Cardiac telemetry is a way of continuously monitoring your child’s heart while they are in hospital. A portable battery-powered device called a telemetry unit collects data to display on a hospital monitor at your child’s bedside. This data may also be displayed at a central staff station.
Your child can carry the telemetry unit around with them in a bag, which means that they are able to move around the ward (if the doctor has given them permission).
Cardiac telemetry is used to monitor:
- the pattern of your child’s heart rhythm pre- or post-surgery
- abnormal heart rhythms
- the effect cardiac medications have on your child’s heart rhythm.
The telemetry unit
Each unit has five different coloured leads that are attached to stickers (electrodes) on your child’s torso. These leads pick up electrical signals from your child’s heart and send them to the telemetry unit. The electrical signals show up like waves on hospital monitors, and help nurses
and doctors assess your child’s heart rhythm, identify changes and respond to any abnormalities.
Notify your nurse if your child has any chest pain, discomfort, sweatiness or nausea.
- If the leads fall off, call your nurse who will place them back in the correct position. Do not attempt to replace them yourself as incorrect placement can interfere with the telemetry reading.
- Never take off the telemetry unit leads yourself.
- The nurses will respond to any monitor alarms. The telemetry unit is wirelessly connected to the bedside monitor. The monitor will alarm if there is an irregularity in the heartbeat, or if your child is very active and causing movement in the telemetry leads.
- The telemetry unit is not waterproof. Your child cannot shower or have a bath with the device. Ask your nurse if your child is allowed to shower with a break from the telemetry monitoring. Please ensure your child does not lock the bathroom.
Moving around with the unit
If it’s OK with your child’s doctor, your child can get out of bed and move around with the unit. Your child can be monitored anywhere on the ward.
It is important that you and your child inform nursing staff when leaving the room or going to the bathroom so they know where your child is if there is a change in their heart rhythm. Be aware of the following when your child moves around with the unit:
- The telemetry unit will beep when it is out of range of the central monitor on the ward. It is very important that you return to the bedside unit so that staff can continue to monitor your child’s heart. If the unit is beeping while you are on the ward, please tell your nurse as the
batteries may need to be changed.
- Your child can go anywhere on the ward accompanied by a parent or a nurse as long as you inform your nurse of your child’s location. If your child walks away from the unit out of range, staff may not be able to monitor or respond to any rhythm changes, which could be life threatening.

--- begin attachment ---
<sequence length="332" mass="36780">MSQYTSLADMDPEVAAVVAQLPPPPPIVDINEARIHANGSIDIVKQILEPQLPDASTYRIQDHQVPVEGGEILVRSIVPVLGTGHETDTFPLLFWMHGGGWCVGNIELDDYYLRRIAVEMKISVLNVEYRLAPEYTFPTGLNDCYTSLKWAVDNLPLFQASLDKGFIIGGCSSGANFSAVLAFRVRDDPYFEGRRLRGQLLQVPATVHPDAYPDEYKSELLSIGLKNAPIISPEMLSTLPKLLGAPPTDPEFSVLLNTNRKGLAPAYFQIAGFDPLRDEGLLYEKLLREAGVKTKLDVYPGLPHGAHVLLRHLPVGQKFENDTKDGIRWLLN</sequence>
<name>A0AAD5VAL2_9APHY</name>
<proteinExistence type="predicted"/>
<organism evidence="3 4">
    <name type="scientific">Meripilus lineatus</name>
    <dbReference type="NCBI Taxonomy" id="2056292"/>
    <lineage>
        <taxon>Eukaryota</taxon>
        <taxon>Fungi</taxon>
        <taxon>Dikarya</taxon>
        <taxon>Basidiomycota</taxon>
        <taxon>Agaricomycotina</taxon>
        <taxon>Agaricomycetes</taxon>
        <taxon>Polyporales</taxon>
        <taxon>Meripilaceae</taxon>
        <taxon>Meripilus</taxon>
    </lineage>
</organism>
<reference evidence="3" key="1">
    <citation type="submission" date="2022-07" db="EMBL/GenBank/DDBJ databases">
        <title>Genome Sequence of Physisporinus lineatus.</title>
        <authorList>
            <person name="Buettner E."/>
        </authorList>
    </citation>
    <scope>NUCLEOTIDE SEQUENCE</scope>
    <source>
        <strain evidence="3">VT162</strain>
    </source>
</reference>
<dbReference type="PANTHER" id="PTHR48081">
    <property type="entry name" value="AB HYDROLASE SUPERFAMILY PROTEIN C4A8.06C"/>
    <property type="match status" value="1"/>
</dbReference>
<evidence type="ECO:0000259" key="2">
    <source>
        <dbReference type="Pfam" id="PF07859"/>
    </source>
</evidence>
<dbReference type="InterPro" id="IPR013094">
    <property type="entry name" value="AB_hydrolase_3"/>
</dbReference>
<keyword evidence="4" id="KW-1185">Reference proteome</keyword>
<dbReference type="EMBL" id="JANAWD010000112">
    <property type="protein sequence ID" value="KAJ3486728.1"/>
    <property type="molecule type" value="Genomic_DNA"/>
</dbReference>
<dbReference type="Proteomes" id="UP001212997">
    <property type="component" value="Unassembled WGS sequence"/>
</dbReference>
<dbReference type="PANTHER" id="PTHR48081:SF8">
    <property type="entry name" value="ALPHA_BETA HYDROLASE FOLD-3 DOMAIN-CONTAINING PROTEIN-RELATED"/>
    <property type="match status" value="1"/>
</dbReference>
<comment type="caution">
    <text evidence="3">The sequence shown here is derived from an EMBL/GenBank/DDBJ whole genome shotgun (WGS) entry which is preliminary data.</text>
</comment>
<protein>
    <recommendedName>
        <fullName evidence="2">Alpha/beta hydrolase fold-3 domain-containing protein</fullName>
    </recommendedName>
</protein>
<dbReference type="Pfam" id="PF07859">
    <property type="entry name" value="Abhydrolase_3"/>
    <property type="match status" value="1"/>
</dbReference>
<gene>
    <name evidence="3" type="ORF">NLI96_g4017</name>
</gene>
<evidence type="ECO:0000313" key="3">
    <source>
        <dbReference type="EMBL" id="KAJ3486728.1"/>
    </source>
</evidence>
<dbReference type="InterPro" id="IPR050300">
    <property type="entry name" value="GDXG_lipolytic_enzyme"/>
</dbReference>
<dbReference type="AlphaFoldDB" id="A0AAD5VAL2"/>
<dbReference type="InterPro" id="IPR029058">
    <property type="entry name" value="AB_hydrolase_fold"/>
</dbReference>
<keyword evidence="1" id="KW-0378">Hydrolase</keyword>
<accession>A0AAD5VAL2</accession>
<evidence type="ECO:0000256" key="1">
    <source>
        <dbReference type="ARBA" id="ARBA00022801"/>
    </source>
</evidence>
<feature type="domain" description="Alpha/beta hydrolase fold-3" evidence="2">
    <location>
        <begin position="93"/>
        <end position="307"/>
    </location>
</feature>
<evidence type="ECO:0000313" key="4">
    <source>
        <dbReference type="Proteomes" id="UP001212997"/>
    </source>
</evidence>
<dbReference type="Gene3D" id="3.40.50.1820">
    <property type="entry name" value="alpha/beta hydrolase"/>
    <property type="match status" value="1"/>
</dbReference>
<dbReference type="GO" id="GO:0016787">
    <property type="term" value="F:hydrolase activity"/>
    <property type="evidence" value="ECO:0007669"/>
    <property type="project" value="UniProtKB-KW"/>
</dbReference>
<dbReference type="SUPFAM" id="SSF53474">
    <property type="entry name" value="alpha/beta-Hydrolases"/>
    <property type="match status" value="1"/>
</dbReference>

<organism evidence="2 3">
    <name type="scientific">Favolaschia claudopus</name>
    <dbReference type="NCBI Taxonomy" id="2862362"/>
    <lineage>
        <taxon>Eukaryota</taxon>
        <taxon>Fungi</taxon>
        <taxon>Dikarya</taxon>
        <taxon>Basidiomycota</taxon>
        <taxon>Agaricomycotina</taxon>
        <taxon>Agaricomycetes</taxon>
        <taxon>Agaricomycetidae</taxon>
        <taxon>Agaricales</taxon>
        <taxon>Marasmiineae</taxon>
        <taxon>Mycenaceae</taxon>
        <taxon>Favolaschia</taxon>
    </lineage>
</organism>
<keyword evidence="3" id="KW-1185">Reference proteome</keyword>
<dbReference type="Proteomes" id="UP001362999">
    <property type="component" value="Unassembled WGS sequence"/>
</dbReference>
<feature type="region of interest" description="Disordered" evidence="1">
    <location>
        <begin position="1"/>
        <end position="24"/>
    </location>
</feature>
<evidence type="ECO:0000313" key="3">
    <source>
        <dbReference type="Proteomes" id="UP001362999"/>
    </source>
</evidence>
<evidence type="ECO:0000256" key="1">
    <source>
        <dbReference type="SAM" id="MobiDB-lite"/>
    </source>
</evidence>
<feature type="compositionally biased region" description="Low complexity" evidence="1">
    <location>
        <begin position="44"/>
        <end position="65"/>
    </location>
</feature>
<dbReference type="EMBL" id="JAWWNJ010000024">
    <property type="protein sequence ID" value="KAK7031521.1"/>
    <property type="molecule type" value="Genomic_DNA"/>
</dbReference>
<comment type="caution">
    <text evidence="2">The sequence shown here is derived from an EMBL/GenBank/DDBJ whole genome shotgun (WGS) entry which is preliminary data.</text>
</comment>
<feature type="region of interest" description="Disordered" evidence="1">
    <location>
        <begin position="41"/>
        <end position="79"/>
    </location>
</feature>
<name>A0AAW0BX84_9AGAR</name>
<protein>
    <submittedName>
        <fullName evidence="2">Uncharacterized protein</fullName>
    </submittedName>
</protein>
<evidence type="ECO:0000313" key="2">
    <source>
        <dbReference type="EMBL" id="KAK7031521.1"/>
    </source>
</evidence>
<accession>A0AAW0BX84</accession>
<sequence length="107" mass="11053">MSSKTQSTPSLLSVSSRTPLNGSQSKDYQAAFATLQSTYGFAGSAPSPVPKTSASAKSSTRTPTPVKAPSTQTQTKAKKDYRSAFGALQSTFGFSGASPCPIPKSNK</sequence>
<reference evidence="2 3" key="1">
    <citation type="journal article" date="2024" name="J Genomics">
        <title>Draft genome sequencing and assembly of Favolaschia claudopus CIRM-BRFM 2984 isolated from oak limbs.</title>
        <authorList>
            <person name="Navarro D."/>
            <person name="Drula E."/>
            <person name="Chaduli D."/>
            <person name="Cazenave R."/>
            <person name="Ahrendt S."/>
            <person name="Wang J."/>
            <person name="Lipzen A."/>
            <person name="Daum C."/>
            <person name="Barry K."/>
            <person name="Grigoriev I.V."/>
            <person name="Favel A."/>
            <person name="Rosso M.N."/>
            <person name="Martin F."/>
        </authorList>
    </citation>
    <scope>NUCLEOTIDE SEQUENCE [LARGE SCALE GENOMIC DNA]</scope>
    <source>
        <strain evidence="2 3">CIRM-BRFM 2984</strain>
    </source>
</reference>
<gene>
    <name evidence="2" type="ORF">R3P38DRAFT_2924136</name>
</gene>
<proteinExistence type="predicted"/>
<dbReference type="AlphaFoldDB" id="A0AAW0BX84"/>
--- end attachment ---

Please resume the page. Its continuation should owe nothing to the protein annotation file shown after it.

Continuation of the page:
- If your child goes to the bathroom, do not lock the door. Instead, use a door hanger that you can get from your nurse to indicate that the bathroom is in use.
Never leave the ward unless you have permission from your cardiology doctor.
Key points to remember
- Do not remove the telemetry unit leads. If the leads come off, inform your nurse so they can be reattached – do not try to replace them yourself.
- Inform your nurse when you and your child are leaving your room, and never leave the ward unless your child has permission from their cardiology doctor.
- When your child uses the bathroom, make sure they do not lock the door.
- If the telemetry unit is beeping, return to the bedside unit and tell your nurse.
For more information
Common questions our doctors are asked
How long will my child need to be monitored?
Your child will be monitored until their condition is stable
and it is safe for them to be off continuous monitoring. Your child’s doctors
will make this decision.
Can the leads cause irritation to my child’s sensitive skin?
Your nurse will assess your child’s skin and
replace the electrodes on a daily basis. Regular care to ensure clean and dry
skin helps the electrodes to stick to the skin easily. If your child has skin
treatments (e.g. steroid creams for eczema), these can still be used during
Developed by The Royal Children's Hospital Cardiology department. We acknowledge the input of RCH consumers and carers.
Reviewed October 2018.
This information is awaiting routine review. Please always seek the most recent advice from a registered and practising clinician.
Kids Health Info is supported by The Royal Children’s Hospital Foundation. To donate, visit www.rchfoundation.org.au.